It is a calm quiet Sunday the first real summer one we’ve had this year. The children, Ma & I have just returned from Sabbath school, which, though small, is improving, every thing connected with it is carried on in orders of the preachers together with the visitors, such as Ma, Uncle John, Mrs. Thomas and Lizzie Sherman, have organized a Sunday school society to meet the first Monday of every month & I ascertain the state of the Sunday school. The Lutherans were taken by surprise when they found our poor little school was gaining ground & I was conducted in such a methodical manner & they immediately called a meeting in the church & it was well they did or many of their scholars would have been left for though there are many more members of their church they had not half as many teachers as we.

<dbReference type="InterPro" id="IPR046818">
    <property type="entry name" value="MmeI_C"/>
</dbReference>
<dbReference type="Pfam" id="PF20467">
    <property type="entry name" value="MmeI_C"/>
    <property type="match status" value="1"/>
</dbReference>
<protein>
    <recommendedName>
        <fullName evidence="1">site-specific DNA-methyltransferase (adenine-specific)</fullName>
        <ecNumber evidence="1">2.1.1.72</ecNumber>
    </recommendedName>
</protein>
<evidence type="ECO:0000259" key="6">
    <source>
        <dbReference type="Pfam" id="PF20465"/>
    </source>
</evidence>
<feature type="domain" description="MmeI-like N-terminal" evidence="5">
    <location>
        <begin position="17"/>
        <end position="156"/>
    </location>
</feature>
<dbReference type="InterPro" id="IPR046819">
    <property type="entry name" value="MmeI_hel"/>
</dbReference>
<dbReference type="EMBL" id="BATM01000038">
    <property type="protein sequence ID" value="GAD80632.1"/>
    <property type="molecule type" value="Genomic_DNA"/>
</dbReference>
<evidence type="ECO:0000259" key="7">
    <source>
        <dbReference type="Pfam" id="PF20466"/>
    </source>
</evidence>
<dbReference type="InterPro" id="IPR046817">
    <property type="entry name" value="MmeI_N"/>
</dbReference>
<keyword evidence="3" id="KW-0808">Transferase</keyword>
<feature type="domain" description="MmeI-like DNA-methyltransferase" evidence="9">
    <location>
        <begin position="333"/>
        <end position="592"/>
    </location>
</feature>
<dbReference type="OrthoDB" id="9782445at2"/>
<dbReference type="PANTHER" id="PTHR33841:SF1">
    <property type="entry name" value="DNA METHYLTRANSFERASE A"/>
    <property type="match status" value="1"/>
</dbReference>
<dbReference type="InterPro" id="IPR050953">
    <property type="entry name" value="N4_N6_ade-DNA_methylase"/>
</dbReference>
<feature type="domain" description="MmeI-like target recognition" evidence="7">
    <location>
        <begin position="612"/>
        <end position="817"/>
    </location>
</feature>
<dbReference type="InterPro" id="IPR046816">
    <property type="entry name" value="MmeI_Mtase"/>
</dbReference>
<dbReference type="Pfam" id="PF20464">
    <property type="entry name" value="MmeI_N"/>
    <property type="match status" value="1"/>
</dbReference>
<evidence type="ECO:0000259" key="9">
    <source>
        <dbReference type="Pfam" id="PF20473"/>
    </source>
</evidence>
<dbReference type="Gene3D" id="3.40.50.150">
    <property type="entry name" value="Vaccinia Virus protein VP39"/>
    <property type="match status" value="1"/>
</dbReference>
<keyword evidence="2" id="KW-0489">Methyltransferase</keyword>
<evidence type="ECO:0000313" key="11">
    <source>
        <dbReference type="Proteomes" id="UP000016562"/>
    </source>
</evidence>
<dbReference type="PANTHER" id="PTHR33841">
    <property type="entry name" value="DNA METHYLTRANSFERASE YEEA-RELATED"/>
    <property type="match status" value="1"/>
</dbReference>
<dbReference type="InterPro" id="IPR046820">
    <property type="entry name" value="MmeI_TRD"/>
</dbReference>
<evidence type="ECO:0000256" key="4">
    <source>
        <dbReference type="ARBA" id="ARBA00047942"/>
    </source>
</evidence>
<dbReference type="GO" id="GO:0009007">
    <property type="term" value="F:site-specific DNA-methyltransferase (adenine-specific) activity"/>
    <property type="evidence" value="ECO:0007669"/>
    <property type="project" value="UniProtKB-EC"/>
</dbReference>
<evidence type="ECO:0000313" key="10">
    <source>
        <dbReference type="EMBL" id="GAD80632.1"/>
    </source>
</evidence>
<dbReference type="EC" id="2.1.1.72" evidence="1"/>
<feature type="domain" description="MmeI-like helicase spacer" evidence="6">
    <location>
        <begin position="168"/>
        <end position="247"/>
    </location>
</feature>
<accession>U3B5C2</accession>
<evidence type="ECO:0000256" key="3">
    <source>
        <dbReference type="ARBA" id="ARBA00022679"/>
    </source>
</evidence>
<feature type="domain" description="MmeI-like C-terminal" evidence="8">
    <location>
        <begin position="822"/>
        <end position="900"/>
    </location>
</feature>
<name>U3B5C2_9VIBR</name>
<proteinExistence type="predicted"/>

We have been talking about Maggies tombstones & I think we will get one with sides like Grandpa’s; I noticed this morning that some of the children had strewn violets over her grave & it seemed so like she would have done were she alive that I could not help wishing her know it. Harry talks a great deal about her & the other day he came over in my room as soon as he was up, to see whether Maggie was in my bed & when he saw she was not he went over to look in Higgins. He tells people yet that you are out west nursing babies. I had a letter from Annie Fahenstock last night, she wishes to know your address. She & Molthe Hanffelt have been in Philadelphia nearly three weeks. I suppose Mary enjoyed it very much as it was her first visit to a city. I expect to go to Baltimore on Tuesday if nothing happens to prevent, if it does not get too warm I may soend the month of June there & bring Ellie Luead back with me. Nenete Brown’s live at No. 202 Eastern Avenue a few doors from Broadway. Uncle George & Charles were up last week the latter is in fine spirited little fellow. You knew Adgie Fullon of York did you not, well she is teaching school at Spring Mill. I suppose Pa will send you the paper with the project for a new soil road to Oxford for the purpose of connecting Philadelphia more directly with the south, it would --- from York direct to New Oxford if they should make up their minds about it. The corn crop is not very fine & many people have not yet planted theirs, in some place it will have to be planted again. The grain is much better & there will be an average crop. Molasses sells at 25 cents a quart, & sugar from 12 to 14 cents a pound by the barrel. I believe there is nothing else I wished to write so goodbye, come home soon, yours most affectionately.